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Soybeans Close Higher as Hot Weather Persists in Brazil

Prices continue their upward trajectory after yesterday’s 13¢ gain.

Soybeans closed higher on Friday as investors keep an eye on hot, dry weather in Brazil. 

Temperatures in the South American country have been in the 90s this week, according to forecasters. Commodity Weather Group said in a report that the weather likely will stay hot and could expand next week, which could lead to further yield losses. 

About 20% of soybeans, 35% of first-crop corn, 50% of cotton, and 75% of the coffee crop is at risk, CWG said. 

Soybean futures for March delivery rose 7 1/4¢ to $9.15 a bushel on the Chicago Board of Trade. Soy meal added $2.50 to $314.70 a short ton, and soy oil gained 0.27¢ to 29.04¢ a pound.

Corn futures added 3/4¢ to $3.80 3/4 a bushel. 

Wheat fell 1¢ to $5.16 3/4 a bushel while Kansas City futures rose 1 1/4¢ to $5.05 1/2 a bushel.

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Thursday’s Market Recap

Soybeans jumped double digits higher Thursday after the production outlook for Brazil was lowered. 

Celeres, a Brazilian consultancy, reduced its soybean output forecast amid ongoing hot and dry weather to 117.2 million metric tons. The USDA last month pegged output in the country at 122 million tons.

Temperatures in parts of Brazil are in the mid- to upper-90s, which likely will continue through the next two weeks, particularly in the northeastern part of the country, Commodity Weather Group said in a report Thursday morning.

The most serious risks to yield are to about 20% of the country’s soy crop, 30% of first-crop corn, and half of cotton areas. The threat to the coffee crop could expand to as much as three fourths of the growing area, the forecaster said.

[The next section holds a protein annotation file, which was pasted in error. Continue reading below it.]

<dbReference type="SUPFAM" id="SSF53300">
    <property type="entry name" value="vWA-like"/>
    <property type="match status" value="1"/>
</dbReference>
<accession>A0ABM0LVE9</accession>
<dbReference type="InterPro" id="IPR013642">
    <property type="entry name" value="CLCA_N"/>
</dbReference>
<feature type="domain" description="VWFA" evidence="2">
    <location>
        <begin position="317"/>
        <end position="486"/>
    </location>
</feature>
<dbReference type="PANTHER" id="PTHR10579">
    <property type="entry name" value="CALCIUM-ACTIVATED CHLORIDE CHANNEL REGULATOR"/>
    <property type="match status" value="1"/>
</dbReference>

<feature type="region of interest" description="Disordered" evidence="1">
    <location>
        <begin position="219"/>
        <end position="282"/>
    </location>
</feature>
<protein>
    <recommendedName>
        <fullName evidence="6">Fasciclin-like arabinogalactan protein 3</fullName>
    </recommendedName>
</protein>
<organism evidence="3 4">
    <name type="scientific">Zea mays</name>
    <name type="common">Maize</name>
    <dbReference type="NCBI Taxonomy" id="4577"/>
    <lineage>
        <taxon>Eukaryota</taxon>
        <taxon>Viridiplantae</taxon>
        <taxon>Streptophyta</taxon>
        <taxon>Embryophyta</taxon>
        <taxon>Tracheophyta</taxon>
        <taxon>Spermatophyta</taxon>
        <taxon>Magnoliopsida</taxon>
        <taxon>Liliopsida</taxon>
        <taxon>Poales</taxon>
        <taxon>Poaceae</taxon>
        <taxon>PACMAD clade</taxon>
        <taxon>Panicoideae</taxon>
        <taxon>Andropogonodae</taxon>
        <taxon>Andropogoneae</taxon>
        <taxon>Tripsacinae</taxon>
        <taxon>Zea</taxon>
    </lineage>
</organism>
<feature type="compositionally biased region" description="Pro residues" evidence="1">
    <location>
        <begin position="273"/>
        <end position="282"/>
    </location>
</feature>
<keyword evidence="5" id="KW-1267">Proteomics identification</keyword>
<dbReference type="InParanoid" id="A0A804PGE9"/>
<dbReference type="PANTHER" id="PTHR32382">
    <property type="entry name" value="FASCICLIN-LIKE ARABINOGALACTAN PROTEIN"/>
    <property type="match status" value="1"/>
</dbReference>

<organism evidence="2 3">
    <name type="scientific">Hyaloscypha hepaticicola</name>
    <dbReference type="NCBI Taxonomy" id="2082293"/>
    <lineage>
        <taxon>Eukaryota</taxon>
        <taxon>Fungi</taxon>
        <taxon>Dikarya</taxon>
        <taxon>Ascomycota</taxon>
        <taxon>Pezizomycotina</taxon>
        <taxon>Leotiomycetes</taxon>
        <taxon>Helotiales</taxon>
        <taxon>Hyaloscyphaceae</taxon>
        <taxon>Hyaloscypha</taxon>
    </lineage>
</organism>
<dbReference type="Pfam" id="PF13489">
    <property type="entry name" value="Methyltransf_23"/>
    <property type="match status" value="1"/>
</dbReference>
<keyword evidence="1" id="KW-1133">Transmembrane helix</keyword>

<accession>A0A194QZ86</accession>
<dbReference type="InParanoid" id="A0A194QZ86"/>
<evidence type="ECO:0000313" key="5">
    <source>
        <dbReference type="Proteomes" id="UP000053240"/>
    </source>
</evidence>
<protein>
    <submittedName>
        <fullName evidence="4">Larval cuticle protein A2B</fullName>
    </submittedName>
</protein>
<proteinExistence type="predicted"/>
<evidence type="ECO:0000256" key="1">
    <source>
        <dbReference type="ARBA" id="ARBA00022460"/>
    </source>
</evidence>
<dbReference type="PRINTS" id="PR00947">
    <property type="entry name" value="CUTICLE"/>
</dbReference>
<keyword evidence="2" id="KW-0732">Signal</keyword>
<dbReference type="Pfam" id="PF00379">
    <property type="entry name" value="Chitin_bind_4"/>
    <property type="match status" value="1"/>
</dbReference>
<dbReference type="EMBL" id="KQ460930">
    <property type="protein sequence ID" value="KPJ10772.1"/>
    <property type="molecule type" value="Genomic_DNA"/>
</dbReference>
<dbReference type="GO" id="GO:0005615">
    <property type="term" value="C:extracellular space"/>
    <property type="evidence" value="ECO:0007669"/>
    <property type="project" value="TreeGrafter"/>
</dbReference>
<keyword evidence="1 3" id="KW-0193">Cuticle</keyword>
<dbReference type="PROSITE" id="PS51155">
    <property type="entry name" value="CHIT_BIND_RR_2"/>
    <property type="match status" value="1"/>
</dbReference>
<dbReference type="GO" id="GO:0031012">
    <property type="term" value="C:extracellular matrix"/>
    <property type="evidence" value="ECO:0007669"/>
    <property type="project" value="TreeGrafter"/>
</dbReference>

Rainfall in the center-south in the past 24 hours favored northwestern Rio Grande do Sul, and more precipitation is expected through the end of the week, which may limit losses. 

Keeping prices capped, however, is the ongoing trade tension between the U.S. and China. While talks last week were reportedly successful, there was no movement on structural disagreements with regard to intellectual property, Sen. Charles Grassley (R-IA) said earlier this week. A top Chinese official is expected to be in Washington later this month to continue negotiations. 

The ongoing partial government shutdown, with no end in sight, is also weighing on sentiment. 

Soybean futures for March delivery rose 13¢ to $9.07½ a bushel on the Chicago Board of Trade. Soy meal added $2.20 to $312.30 a short ton, and soy oil gained 0.53¢ to 28.76¢ a pound.

Corn futures added 6½¢ to $3.80½ a bushel. 

Wheat rebounded, rising 5½¢ to $5.18 a bushel while Kansas City futures jumped 9¢ to $5.04½ a bushel.

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Wednesday’s Market Recap

Soybeans closed higher Wednesday amid concerns about hot, dry weather in Brazil.

Commodity Weather Group said in a report that it expects temperatures that have been in the low- to mid-90s in central and northeastern Brazil to “intensify further” through Friday, adding stress on crops. 

Temperatures also will be warmer next week in the areas, the forecaster said. Some rain is in the forecast, though totals won’t be heavy and they’ll be scattered, CWG said. 

Prices also are rising amid confidence that the U.S. and China will be able to hammer out some sort of trade agreement by the March 1 deadline, though confidence took a hit when Senator Charles Grassley (R-IA) told reporters that some key issues weren’t worked out during last week’s meetings between negotiators from the world’s largest economies.